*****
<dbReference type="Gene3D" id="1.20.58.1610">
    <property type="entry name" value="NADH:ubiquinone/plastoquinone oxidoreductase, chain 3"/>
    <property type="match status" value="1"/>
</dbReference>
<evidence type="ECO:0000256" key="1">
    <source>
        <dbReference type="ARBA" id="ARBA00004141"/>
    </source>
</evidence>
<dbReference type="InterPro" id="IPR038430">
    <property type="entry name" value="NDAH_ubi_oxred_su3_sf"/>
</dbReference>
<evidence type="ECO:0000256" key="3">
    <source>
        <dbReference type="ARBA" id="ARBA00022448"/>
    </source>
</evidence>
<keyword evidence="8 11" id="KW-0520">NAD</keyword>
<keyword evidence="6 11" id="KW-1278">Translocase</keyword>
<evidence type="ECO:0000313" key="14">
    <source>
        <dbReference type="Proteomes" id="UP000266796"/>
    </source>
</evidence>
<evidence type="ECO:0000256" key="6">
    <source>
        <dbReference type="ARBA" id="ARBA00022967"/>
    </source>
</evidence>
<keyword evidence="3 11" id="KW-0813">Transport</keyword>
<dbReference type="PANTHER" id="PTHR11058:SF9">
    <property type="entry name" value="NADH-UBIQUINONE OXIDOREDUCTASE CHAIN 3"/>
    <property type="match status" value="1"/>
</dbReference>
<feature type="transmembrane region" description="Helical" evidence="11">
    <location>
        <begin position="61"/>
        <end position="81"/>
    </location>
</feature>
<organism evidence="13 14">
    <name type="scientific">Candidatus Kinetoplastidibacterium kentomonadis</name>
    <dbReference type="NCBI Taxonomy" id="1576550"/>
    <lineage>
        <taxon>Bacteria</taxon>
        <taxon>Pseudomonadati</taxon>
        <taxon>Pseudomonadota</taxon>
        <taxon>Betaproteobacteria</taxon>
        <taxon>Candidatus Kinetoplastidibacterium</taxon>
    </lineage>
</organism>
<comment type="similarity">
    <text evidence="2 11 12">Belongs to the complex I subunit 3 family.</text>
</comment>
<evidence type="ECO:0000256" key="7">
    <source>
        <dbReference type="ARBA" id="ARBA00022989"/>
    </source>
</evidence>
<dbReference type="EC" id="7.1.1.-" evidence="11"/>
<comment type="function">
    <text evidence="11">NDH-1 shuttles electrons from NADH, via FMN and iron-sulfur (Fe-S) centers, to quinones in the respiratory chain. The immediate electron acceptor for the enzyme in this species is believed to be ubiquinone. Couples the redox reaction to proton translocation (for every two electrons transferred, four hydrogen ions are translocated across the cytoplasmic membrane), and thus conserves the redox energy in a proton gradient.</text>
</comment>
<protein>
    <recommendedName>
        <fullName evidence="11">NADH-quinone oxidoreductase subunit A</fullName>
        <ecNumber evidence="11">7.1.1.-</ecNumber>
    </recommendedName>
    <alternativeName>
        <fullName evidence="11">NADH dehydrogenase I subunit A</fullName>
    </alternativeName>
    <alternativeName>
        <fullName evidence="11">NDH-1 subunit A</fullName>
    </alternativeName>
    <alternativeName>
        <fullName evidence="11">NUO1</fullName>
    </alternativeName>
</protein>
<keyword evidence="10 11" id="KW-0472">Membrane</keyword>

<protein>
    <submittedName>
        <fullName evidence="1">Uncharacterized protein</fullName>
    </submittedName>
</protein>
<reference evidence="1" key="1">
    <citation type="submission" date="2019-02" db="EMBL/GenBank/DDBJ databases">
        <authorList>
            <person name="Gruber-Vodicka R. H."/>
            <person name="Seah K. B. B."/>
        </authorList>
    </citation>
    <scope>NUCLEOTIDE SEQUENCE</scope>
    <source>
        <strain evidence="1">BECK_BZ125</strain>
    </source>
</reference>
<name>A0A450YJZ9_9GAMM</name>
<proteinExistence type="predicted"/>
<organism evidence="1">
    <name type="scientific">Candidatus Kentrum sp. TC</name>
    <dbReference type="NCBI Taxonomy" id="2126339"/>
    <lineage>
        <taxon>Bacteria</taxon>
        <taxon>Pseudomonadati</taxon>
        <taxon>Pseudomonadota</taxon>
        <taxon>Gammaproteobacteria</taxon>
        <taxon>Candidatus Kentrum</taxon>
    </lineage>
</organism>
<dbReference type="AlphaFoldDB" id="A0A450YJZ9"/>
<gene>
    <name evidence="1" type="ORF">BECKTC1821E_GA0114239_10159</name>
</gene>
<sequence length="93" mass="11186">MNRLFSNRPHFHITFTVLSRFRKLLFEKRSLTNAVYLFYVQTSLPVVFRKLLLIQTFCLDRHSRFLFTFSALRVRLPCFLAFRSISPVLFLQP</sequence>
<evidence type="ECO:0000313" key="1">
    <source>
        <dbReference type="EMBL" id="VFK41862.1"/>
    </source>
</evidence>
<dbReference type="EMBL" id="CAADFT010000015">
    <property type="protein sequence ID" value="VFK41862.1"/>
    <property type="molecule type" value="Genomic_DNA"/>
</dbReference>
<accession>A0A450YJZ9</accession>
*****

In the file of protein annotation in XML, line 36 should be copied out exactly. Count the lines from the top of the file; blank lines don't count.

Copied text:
    <location>